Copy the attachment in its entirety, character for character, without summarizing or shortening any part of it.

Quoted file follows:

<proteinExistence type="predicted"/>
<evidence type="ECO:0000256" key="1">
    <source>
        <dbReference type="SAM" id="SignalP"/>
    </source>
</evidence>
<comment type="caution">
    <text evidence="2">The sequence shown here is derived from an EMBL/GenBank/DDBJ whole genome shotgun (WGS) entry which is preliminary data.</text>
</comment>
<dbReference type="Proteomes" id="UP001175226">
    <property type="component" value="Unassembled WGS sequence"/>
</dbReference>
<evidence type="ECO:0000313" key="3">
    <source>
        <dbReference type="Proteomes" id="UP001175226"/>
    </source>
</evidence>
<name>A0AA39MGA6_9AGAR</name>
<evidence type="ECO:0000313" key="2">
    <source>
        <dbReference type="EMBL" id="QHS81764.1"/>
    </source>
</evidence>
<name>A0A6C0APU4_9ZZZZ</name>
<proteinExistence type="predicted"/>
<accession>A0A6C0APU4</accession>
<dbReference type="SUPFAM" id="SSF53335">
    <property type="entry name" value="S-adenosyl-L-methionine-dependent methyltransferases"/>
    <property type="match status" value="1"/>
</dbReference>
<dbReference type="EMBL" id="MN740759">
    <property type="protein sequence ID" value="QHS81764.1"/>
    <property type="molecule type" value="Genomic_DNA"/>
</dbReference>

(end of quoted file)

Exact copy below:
<proteinExistence type="predicted"/>
<evidence type="ECO:0000256" key="1">
    <source>
        <dbReference type="SAM" id="SignalP"/>
    </source>
</evidence>
<comment type="caution">
    <text evidence="2">The sequence shown here is derived from an EMBL/GenBank/DDBJ whole genome shotgun (WGS) entry which is preliminary data.</text>
</comment>
<dbReference type="Proteomes" id="UP001175226">
    <property type="component" value="Unassembled WGS sequence"/>
</dbReference>
<evidence type="ECO:0000313" key="3">
    <source>
        <dbReference type="Proteomes" id="UP001175226"/>
    </source>
</evidence>
<name>A0AA39MGA6_9AGAR</name>
<evidence type="ECO:0000313" key="2">
    <source>
        <dbReference type="EMBL" id="QHS81764.1"/>
    </source>
</evidence>
<name>A0A6C0APU4_9ZZZZ</name>
<proteinExistence type="predicted"/>
<accession>A0A6C0APU4</accession>
<dbReference type="SUPFAM" id="SSF53335">
    <property type="entry name" value="S-adenosyl-L-methionine-dependent methyltransferases"/>
    <property type="match status" value="1"/>
</dbReference>
<dbReference type="EMBL" id="MN740759">
    <property type="protein sequence ID" value="QHS81764.1"/>
    <property type="molecule type" value="Genomic_DNA"/>
</dbReference>